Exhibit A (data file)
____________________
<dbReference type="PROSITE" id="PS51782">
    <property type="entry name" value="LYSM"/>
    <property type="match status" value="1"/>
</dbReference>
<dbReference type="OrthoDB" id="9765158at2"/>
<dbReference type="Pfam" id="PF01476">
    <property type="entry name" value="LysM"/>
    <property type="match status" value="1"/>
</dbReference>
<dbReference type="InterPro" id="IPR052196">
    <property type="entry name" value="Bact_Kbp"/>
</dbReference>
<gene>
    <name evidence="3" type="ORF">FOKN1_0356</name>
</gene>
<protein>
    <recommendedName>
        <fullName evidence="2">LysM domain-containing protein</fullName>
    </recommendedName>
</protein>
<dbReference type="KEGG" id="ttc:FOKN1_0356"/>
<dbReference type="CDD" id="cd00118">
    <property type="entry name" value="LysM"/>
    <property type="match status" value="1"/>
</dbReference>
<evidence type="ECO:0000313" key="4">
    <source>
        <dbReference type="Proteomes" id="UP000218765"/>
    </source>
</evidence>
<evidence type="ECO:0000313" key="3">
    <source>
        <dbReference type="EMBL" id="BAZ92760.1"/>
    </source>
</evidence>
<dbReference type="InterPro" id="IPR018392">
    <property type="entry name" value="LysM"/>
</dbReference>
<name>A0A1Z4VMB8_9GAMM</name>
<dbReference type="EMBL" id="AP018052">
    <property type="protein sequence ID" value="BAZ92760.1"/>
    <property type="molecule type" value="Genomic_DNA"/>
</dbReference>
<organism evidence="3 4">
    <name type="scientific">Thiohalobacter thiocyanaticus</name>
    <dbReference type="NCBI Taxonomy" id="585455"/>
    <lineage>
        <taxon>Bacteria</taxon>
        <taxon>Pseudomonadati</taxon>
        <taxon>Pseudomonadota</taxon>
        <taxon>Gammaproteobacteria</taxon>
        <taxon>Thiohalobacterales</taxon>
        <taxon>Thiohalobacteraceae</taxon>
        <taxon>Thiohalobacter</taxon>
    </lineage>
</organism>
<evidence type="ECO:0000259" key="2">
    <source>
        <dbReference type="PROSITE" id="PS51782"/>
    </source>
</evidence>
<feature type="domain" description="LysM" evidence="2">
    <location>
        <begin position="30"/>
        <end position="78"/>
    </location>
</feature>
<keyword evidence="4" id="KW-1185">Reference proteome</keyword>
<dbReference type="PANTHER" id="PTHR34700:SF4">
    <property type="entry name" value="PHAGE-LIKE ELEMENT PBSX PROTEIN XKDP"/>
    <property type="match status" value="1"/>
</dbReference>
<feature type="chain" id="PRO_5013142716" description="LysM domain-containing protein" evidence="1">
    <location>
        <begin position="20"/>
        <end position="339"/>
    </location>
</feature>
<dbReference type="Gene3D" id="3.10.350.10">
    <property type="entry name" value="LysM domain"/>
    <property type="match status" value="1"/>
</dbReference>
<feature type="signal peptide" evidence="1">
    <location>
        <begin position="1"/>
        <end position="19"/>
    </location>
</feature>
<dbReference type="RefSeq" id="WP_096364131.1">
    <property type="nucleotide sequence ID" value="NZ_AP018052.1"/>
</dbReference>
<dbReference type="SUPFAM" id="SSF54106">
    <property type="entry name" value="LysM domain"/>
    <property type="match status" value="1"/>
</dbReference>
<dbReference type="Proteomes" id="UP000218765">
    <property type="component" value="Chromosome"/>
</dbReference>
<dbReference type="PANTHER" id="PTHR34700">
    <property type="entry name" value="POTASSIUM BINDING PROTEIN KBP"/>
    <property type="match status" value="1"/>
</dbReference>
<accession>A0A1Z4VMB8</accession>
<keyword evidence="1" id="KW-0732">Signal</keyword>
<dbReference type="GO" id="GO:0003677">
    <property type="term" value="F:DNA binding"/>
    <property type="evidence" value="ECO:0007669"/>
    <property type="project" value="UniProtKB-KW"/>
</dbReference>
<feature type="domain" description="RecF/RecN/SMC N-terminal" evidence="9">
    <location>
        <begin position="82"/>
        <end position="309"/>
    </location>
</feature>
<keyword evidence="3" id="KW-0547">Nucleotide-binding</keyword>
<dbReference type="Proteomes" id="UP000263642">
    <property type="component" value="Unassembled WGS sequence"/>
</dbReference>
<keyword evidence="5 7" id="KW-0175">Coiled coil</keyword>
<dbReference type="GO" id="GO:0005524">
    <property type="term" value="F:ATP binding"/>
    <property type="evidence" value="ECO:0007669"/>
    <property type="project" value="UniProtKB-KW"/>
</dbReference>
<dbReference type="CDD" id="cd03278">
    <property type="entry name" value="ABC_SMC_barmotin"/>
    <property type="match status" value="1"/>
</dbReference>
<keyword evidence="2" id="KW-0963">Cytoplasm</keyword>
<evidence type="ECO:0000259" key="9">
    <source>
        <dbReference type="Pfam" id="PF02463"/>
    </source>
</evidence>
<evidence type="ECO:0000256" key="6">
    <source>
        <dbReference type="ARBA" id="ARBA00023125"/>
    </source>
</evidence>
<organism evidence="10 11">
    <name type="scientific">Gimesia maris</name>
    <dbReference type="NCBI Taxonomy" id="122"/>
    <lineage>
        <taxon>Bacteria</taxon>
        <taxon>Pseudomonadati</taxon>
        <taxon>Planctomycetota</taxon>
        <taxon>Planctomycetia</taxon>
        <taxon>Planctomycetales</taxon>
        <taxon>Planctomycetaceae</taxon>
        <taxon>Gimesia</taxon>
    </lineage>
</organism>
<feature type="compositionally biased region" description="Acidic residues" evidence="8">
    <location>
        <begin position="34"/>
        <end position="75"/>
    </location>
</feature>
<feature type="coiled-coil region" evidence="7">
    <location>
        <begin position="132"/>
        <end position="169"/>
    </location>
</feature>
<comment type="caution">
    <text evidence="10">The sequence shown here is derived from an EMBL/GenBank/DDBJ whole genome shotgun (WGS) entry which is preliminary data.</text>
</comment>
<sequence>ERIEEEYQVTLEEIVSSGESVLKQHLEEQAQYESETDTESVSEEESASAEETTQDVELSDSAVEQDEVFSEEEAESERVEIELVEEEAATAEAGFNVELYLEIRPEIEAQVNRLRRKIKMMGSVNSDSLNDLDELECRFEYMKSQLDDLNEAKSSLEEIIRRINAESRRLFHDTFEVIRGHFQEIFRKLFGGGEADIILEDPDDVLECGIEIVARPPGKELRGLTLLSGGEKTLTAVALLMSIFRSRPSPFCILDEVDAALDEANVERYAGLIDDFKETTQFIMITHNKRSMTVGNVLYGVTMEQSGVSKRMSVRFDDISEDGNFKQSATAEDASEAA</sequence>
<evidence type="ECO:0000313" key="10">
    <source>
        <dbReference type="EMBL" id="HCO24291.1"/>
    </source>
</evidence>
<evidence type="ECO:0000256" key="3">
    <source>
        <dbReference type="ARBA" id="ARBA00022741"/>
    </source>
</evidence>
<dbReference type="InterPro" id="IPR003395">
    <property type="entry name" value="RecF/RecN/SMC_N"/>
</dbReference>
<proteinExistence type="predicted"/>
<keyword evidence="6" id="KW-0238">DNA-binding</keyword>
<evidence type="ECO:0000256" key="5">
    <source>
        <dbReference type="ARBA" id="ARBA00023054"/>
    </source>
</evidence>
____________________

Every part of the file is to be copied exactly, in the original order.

<dbReference type="PROSITE" id="PS51782">
    <property type="entry name" value="LYSM"/>
    <property type="match status" value="1"/>
</dbReference>
<dbReference type="OrthoDB" id="9765158at2"/>
<dbReference type="Pfam" id="PF01476">
    <property type="entry name" value="LysM"/>
    <property type="match status" value="1"/>
</dbReference>
<dbReference type="InterPro" id="IPR052196">
    <property type="entry name" value="Bact_Kbp"/>
</dbReference>
<gene>
    <name evidence="3" type="ORF">FOKN1_0356</name>
</gene>
<protein>
    <recommendedName>
        <fullName evidence="2">LysM domain-containing protein</fullName>
    </recommendedName>
</protein>
<dbReference type="KEGG" id="ttc:FOKN1_0356"/>
<dbReference type="CDD" id="cd00118">
    <property type="entry name" value="LysM"/>
    <property type="match status" value="1"/>
</dbReference>
<evidence type="ECO:0000313" key="4">
    <source>
        <dbReference type="Proteomes" id="UP000218765"/>
    </source>
</evidence>
<evidence type="ECO:0000313" key="3">
    <source>
        <dbReference type="EMBL" id="BAZ92760.1"/>
    </source>
</evidence>
<dbReference type="InterPro" id="IPR018392">
    <property type="entry name" value="LysM"/>
</dbReference>
<name>A0A1Z4VMB8_9GAMM</name>
<dbReference type="EMBL" id="AP018052">
    <property type="protein sequence ID" value="BAZ92760.1"/>
    <property type="molecule type" value="Genomic_DNA"/>
</dbReference>
<organism evidence="3 4">
    <name type="scientific">Thiohalobacter thiocyanaticus</name>
    <dbReference type="NCBI Taxonomy" id="585455"/>
    <lineage>
        <taxon>Bacteria</taxon>
        <taxon>Pseudomonadati</taxon>
        <taxon>Pseudomonadota</taxon>
        <taxon>Gammaproteobacteria</taxon>
        <taxon>Thiohalobacterales</taxon>
        <taxon>Thiohalobacteraceae</taxon>
        <taxon>Thiohalobacter</taxon>
    </lineage>
</organism>
<evidence type="ECO:0000259" key="2">
    <source>
        <dbReference type="PROSITE" id="PS51782"/>
    </source>
</evidence>
<feature type="domain" description="LysM" evidence="2">
    <location>
        <begin position="30"/>
        <end position="78"/>
    </location>
</feature>
<keyword evidence="4" id="KW-1185">Reference proteome</keyword>
<dbReference type="PANTHER" id="PTHR34700:SF4">
    <property type="entry name" value="PHAGE-LIKE ELEMENT PBSX PROTEIN XKDP"/>
    <property type="match status" value="1"/>
</dbReference>
<feature type="chain" id="PRO_5013142716" description="LysM domain-containing protein" evidence="1">
    <location>
        <begin position="20"/>
        <end position="339"/>
    </location>
</feature>
<dbReference type="Gene3D" id="3.10.350.10">
    <property type="entry name" value="LysM domain"/>
    <property type="match status" value="1"/>
</dbReference>
<feature type="signal peptide" evidence="1">
    <location>
        <begin position="1"/>
        <end position="19"/>
    </location>
</feature>
<dbReference type="RefSeq" id="WP_096364131.1">
    <property type="nucleotide sequence ID" value="NZ_AP018052.1"/>
</dbReference>
<dbReference type="SUPFAM" id="SSF54106">
    <property type="entry name" value="LysM domain"/>
    <property type="match status" value="1"/>
</dbReference>
<dbReference type="Proteomes" id="UP000218765">
    <property type="component" value="Chromosome"/>
</dbReference>
<dbReference type="PANTHER" id="PTHR34700">
    <property type="entry name" value="POTASSIUM BINDING PROTEIN KBP"/>
    <property type="match status" value="1"/>
</dbReference>
<accession>A0A1Z4VMB8</accession>
<keyword evidence="1" id="KW-0732">Signal</keyword>
<dbReference type="GO" id="GO:0003677">
    <property type="term" value="F:DNA binding"/>
    <property type="evidence" value="ECO:0007669"/>
    <property type="project" value="UniProtKB-KW"/>
</dbReference>
<feature type="domain" description="RecF/RecN/SMC N-terminal" evidence="9">
    <location>
        <begin position="82"/>
        <end position="309"/>
    </location>
</feature>
<keyword evidence="3" id="KW-0547">Nucleotide-binding</keyword>
<dbReference type="Proteomes" id="UP000263642">
    <property type="component" value="Unassembled WGS sequence"/>
</dbReference>
<keyword evidence="5 7" id="KW-0175">Coiled coil</keyword>
<dbReference type="GO" id="GO:0005524">
    <property type="term" value="F:ATP binding"/>
    <property type="evidence" value="ECO:0007669"/>
    <property type="project" value="UniProtKB-KW"/>
</dbReference>
<dbReference type="CDD" id="cd03278">
    <property type="entry name" value="ABC_SMC_barmotin"/>
    <property type="match status" value="1"/>
</dbReference>
<keyword evidence="2" id="KW-0963">Cytoplasm</keyword>
<evidence type="ECO:0000259" key="9">
    <source>
        <dbReference type="Pfam" id="PF02463"/>
    </source>
</evidence>
<evidence type="ECO:0000256" key="6">
    <source>
        <dbReference type="ARBA" id="ARBA00023125"/>
    </source>
</evidence>
<organism evidence="10 11">
    <name type="scientific">Gimesia maris</name>
    <dbReference type="NCBI Taxonomy" id="122"/>
    <lineage>
        <taxon>Bacteria</taxon>
        <taxon>Pseudomonadati</taxon>
        <taxon>Planctomycetota</taxon>
        <taxon>Planctomycetia</taxon>
        <taxon>Planctomycetales</taxon>
        <taxon>Planctomycetaceae</taxon>
        <taxon>Gimesia</taxon>
    </lineage>
</organism>
<feature type="compositionally biased region" description="Acidic residues" evidence="8">
    <location>
        <begin position="34"/>
        <end position="75"/>
    </location>
</feature>
<feature type="coiled-coil region" evidence="7">
    <location>
        <begin position="132"/>
        <end position="169"/>
    </location>
</feature>
<comment type="caution">
    <text evidence="10">The sequence shown here is derived from an EMBL/GenBank/DDBJ whole genome shotgun (WGS) entry which is preliminary data.</text>
</comment>
<sequence>ERIEEEYQVTLEEIVSSGESVLKQHLEEQAQYESETDTESVSEEESASAEETTQDVELSDSAVEQDEVFSEEEAESERVEIELVEEEAATAEAGFNVELYLEIRPEIEAQVNRLRRKIKMMGSVNSDSLNDLDELECRFEYMKSQLDDLNEAKSSLEEIIRRINAESRRLFHDTFEVIRGHFQEIFRKLFGGGEADIILEDPDDVLECGIEIVARPPGKELRGLTLLSGGEKTLTAVALLMSIFRSRPSPFCILDEVDAALDEANVERYAGLIDDFKETTQFIMITHNKRSMTVGNVLYGVTMEQSGVSKRMSVRFDDISEDGNFKQSATAEDASEAA</sequence>
<evidence type="ECO:0000313" key="10">
    <source>
        <dbReference type="EMBL" id="HCO24291.1"/>
    </source>
</evidence>
<evidence type="ECO:0000256" key="3">
    <source>
        <dbReference type="ARBA" id="ARBA00022741"/>
    </source>
</evidence>
<dbReference type="InterPro" id="IPR003395">
    <property type="entry name" value="RecF/RecN/SMC_N"/>
</dbReference>
<proteinExistence type="predicted"/>
<keyword evidence="6" id="KW-0238">DNA-binding</keyword>
<evidence type="ECO:0000256" key="5">
    <source>
        <dbReference type="ARBA" id="ARBA00023054"/>
    </source>
</evidence>